Tincture:  1:5, 75% alcohol (that's one ounce of juniper berries to five ounces of 150-proof alcohol, by volume*).  Store the tincture in the dark and give it a good shake once each day.  After five days, blend the tincture in a blender and then put it back in the jar and store it in the dark for four weeks.  For the last step, strain the tincture through a coffee filter or cheesecloth to remove the herb and pour it into a clean bottle or jar.  Store in a cool, dark location.

Tincture dosage: 5-20 drops, up to 3x daily, for a maximum of four to six weeks.  Begin with a lower dosage and increase, if needed. 

Ointment:  Soak 1/2 cup juniper berries in just enough distilled water to cover for several hours.  Crush the berries slightly and put them and the distilled water and 1 cup oil (olive, sweet almond, jojoba, avocado) in a double boiler over low heat.  Bring the water to a simmer and simmer for several minutes.  Remove the pan from the heat and strain to remove the juniper berries.  Discard the berries and put the strained oil back in the pan on low heat.  Stir in 1 to 1 1/2 tablespoons of beeswax.  When all the beeswax is melted and stirred in, pour the juniper berry ointment into a jar and let set.  Massage ointment into sore joints and muscles for relief from pain due to arthritis and rheumatism.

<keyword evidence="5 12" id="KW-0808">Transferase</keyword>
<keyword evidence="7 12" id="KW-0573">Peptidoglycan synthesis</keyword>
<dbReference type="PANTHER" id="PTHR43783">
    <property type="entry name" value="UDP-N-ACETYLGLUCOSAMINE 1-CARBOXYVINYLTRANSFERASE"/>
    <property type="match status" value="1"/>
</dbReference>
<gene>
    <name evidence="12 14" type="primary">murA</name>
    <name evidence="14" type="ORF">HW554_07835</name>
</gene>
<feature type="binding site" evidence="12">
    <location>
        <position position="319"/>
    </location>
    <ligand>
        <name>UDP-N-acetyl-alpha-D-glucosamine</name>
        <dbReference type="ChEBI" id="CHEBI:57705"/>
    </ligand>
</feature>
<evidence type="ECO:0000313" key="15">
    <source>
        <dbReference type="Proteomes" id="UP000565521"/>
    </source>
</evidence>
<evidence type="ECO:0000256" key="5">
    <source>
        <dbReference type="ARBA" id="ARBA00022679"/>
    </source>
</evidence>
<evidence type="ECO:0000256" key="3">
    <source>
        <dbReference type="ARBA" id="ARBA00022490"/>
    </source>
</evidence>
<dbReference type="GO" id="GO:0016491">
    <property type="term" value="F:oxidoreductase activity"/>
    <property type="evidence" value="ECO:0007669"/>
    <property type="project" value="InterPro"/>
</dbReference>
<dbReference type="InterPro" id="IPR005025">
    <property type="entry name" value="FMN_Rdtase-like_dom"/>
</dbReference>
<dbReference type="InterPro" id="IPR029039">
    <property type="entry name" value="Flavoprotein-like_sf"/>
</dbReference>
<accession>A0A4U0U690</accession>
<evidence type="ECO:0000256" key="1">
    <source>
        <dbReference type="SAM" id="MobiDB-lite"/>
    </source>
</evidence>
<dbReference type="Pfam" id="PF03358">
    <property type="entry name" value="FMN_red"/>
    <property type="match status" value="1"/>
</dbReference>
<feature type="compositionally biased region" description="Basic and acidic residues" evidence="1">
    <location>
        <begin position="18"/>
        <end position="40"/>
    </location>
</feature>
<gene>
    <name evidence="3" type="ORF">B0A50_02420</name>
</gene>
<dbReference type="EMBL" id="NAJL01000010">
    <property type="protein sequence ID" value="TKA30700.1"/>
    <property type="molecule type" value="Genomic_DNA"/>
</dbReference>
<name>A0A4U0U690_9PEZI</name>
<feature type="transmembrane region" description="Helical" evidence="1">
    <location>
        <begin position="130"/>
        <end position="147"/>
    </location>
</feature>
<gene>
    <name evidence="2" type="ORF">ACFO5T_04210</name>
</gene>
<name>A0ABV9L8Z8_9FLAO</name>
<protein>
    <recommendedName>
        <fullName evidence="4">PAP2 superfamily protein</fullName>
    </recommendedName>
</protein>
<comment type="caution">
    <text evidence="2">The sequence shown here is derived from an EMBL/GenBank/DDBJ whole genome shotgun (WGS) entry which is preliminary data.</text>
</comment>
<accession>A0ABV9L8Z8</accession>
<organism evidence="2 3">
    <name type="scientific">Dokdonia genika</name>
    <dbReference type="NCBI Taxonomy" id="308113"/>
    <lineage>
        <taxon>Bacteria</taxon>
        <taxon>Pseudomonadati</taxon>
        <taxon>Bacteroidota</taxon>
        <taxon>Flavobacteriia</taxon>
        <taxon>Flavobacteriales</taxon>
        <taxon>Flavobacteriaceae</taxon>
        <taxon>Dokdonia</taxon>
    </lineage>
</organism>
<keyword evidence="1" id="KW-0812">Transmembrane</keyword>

Contraindications:  Juniper is a common allergen for hay fever.  It also affects blood glucose levels in diabetics.  Avoid juniper during pregnancy and while nursing.

Cautions:  Large doses of juniper, like six cups of strong tea in a day, may cause vomiting, diarrhea, and increased urine flow.  Use juniper only for a month or so; then abstain for a week or more before using the herb again.

*If you have Everclear, you can use four ounces of that plus one ounce of water to get a total of 5 ounces of 150 proof alcohol.

Copyright 2018, Jennifer Rader, PrepSchoolDaily.blogspot.com.